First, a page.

These turn of events draw young Daisy/Rocky to buses. Her caring teacher Miss Pringle (Shana Clore) and her feminist male-loving principal (Sara McGuire) bring the situation up at school but to no avail. The fascination with buses continues through most of the first act. The show picks up when Daisy is about 17. He (emphasis on the he) is now at college. The next several years go by and Daisy/Rocky is seeing a psychiatrist to discuss his intense sex life, which includes about 1400 people and 800 females. He/she has spent over 13 years in college and has yet to graduate. He still cannot let go of the fact that his parent yelled at him and were completely unfit to be parents. I don’t want to ruin the ending, but he/she gets a girl pregnant, his father becomes an alcoholic, and the crazy, lunatic actors of the show continue to make appearances across the stage.

All in all, Baby with the Bath Water was incredibly funny. If you missed it shame on you: the play was a great representation of the caliber of talent in the UNH theatre department. So if you ever get a chance to catch a play at UNH you won’t be disappointed. Congratulations to the cast and crew!

Kennedy Festival Offers Students Opportunity

by Sara McGuire | February 17, 2010

Every year, New Englanders and New Yorkers alike gather at a local university for a celebration. Only a privileged few are invited, but the opportunity to become one of those few is great. This gathering is known as region one’s Kennedy Center American College Theater Festival. This year, the festival occurred at the end of January at the University of New Hampshire in Durham, NH.

The festival, which occurs in numerous regions around the country, is a celebration of theater. There are numerous workshops, performances, classes, and training sessions for actors, stage crew, and technical crew. Hundreds of colleges and universities located in New England and, most recently, New York compete for the honor to perform their dramas, comedies, and musicals in front of their peers. Only six shows are chosen each year. Two years ago, the University of New Haven’s Columbinus was selected as one of these pieces. This year, as is every UNH Fall drama,

The Pillowman was nominated, held, but unfortunately was not selected to be performed.

Several actors involved in the University of New Haven’s theater department were chosen to compete in the Irene Ryan acting scholarship competition. Robert Ceriello, A. Michael Forgette, and Alyssa Biggs were nominated for their work in The Pillowman (Ceriello and Forgette) and A Flea in Her Ear (Biggs). The actors performed their chosen scenes for the competition for Kennedy Center judges. None of the UNH actors won, but all who attended the festival had an excellent time, learning much by watching various stages of the scholarship competition, attending workshops, and in networking with actors and tech from schools throughout the region.

With the festival over, the winning play, the winners of the acting scholarship, set design award, lighting award, costume award, and numerous other awards will, in April, be going to the national Kennedy Center American College Theater Festival in Washington, DC. Here, they’ll have the opportunity to compete for even greater scholarships, awards, and earn the prestige and merit they deserve for their hard work. Last year, UNH’s own Jessica Emerson and Emily Gorecki won the regional award for set design for Two Rooms, and traveled with head of the Theater Department Robert Boles to Washington for the national competition.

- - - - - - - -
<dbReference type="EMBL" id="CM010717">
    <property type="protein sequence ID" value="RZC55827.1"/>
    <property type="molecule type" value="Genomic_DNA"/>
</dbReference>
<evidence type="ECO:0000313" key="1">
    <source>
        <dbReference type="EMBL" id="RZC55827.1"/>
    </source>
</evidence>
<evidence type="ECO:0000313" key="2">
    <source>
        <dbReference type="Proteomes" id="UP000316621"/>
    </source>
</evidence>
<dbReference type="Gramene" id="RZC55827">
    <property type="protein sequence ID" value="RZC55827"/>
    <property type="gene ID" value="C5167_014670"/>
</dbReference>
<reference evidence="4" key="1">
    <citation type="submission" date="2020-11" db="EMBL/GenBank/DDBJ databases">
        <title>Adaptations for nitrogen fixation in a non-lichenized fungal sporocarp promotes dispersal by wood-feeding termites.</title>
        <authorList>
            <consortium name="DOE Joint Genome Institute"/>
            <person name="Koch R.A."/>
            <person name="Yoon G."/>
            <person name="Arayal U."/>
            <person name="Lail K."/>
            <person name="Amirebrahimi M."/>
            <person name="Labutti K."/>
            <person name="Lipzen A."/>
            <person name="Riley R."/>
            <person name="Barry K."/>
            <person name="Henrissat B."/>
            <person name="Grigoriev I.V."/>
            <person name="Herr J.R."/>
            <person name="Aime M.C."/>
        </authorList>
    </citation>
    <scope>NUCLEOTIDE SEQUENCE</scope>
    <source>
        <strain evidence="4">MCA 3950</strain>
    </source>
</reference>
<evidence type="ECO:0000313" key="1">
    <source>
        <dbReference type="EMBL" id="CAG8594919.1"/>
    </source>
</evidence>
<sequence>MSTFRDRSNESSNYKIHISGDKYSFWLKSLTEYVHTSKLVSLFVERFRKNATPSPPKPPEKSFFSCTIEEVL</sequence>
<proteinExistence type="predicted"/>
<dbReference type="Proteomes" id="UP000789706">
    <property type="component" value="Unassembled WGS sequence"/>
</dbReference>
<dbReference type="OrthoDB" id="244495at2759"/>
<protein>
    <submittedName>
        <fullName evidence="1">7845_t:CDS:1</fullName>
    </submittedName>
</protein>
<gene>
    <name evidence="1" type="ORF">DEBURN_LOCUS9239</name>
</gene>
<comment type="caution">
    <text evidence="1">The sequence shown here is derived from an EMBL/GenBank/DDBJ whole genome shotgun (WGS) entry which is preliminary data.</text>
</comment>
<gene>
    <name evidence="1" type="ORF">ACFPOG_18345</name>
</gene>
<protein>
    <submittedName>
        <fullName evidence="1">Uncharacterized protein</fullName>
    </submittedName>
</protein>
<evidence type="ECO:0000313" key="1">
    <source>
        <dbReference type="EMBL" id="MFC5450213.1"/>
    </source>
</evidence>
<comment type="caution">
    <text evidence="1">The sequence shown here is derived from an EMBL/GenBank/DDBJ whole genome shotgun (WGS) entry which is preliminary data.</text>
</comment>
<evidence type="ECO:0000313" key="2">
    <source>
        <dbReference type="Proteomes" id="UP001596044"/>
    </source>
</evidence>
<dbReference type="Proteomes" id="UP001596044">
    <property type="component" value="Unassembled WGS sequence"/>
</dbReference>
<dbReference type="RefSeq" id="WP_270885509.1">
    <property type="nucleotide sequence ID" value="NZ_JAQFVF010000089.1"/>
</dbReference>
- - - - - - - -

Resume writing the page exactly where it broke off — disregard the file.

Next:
This spring, the university will be putting on Christopher Durang’s Baby with the Bathwater. The actors in the show will again be eligible for nomination for the Irene Ryan scholarship competition. Should any reader be interested in acting and the Kennedy Center American College Theater Festival, feel free to investigate the university’s theater department. And I expect to see a good deal of you at the spring play. Yours truly will be a particularly interesting educational figure.

The Pillowman to Be a Hit

by Zack Rosen | November 19, 2009

According to UNH Theatre Director Bob Boles, “people will definitely be wanting to see this one.”

Need something to do this week? The Theatre department has you covered with their rendition of a dark comedy and murder/mystery.

The fall play is beginning on Wednesday, Nov. 18, 2009 in Dodds Theatre. The Pillowman, a play written by Irish playwright Martin McDonagh, tells the tale of a fiction writer who is interrogated about his gruesome short stories and their similarities to a number of bizarre child murders in the local town. The play has been a success around the world, receiving the 2004 Olivier Award for Best New Play, the 2004-2005 New York Drama Critics’ Circle Award for Best New Foreign Play, and two Tony Awards for production; additionally, it was nominated for the 2004 Evening Standard Award for Best New Play.
And now, it’s at UNH!

The Pillowman will run at 7pm on Wednesday, Nov. 18, Thursday, Nov. 19, Friday, Nov. 20, and Saturday, Nov. 21. On Sunday, Nov. 22, it will start at 3pm. It stars Bobby Ceriello, Benjamin Hollies, A. Michael Forgette, Alyssa Biggs, Michael Crocker, Sara McGuire, Kyle Melnick, Katelyn Noyes, Samantha Prusski, Cindy Raymond, James Zap, and Shana Clore. Theatre director Bob Boles also stars in the play with a featured supporting role as the chief detective.

Set design is by Jessica Emerson, who won the Kennedy Center prize last year for her set design of UNH’s fall play, Two Rooms.

In addition to their performances, the Theatre Department is excited for future changes to the Theatre program. With the recent approval of a theatre major, Boles says he is excited for those classes to start. Dodds will be having its electrical system redone by 2012, and future plans include an advanced backstage area and reconstruction acoustics.

The theatre department has been an ever-growing project at the University of New Haven, and will be even stronger after hosting the Kennedy Center American College Theatre Festival in January 2012.